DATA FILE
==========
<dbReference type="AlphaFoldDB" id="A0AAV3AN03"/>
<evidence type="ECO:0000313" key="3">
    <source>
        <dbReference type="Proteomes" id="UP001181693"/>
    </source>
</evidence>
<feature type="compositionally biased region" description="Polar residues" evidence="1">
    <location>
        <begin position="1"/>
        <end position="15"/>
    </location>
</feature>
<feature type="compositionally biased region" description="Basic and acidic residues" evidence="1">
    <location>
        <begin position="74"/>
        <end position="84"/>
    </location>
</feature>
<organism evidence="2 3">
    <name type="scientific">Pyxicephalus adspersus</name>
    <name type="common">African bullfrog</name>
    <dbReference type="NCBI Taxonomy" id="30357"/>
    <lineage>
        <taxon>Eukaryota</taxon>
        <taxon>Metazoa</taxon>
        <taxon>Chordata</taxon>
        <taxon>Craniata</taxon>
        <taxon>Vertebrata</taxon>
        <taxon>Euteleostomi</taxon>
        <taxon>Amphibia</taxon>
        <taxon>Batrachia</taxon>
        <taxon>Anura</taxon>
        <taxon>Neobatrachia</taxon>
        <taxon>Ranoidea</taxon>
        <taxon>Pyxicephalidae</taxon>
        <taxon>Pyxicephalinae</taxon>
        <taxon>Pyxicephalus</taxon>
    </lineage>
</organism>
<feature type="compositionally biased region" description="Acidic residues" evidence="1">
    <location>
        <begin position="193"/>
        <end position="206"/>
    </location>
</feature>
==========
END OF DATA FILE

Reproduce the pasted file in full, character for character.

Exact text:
<dbReference type="AlphaFoldDB" id="A0AAV3AN03"/>
<evidence type="ECO:0000313" key="3">
    <source>
        <dbReference type="Proteomes" id="UP001181693"/>
    </source>
</evidence>
<feature type="compositionally biased region" description="Polar residues" evidence="1">
    <location>
        <begin position="1"/>
        <end position="15"/>
    </location>
</feature>
<feature type="compositionally biased region" description="Basic and acidic residues" evidence="1">
    <location>
        <begin position="74"/>
        <end position="84"/>
    </location>
</feature>
<organism evidence="2 3">
    <name type="scientific">Pyxicephalus adspersus</name>
    <name type="common">African bullfrog</name>
    <dbReference type="NCBI Taxonomy" id="30357"/>
    <lineage>
        <taxon>Eukaryota</taxon>
        <taxon>Metazoa</taxon>
        <taxon>Chordata</taxon>
        <taxon>Craniata</taxon>
        <taxon>Vertebrata</taxon>
        <taxon>Euteleostomi</taxon>
        <taxon>Amphibia</taxon>
        <taxon>Batrachia</taxon>
        <taxon>Anura</taxon>
        <taxon>Neobatrachia</taxon>
        <taxon>Ranoidea</taxon>
        <taxon>Pyxicephalidae</taxon>
        <taxon>Pyxicephalinae</taxon>
        <taxon>Pyxicephalus</taxon>
    </lineage>
</organism>
<feature type="compositionally biased region" description="Acidic residues" evidence="1">
    <location>
        <begin position="193"/>
        <end position="206"/>
    </location>
</feature>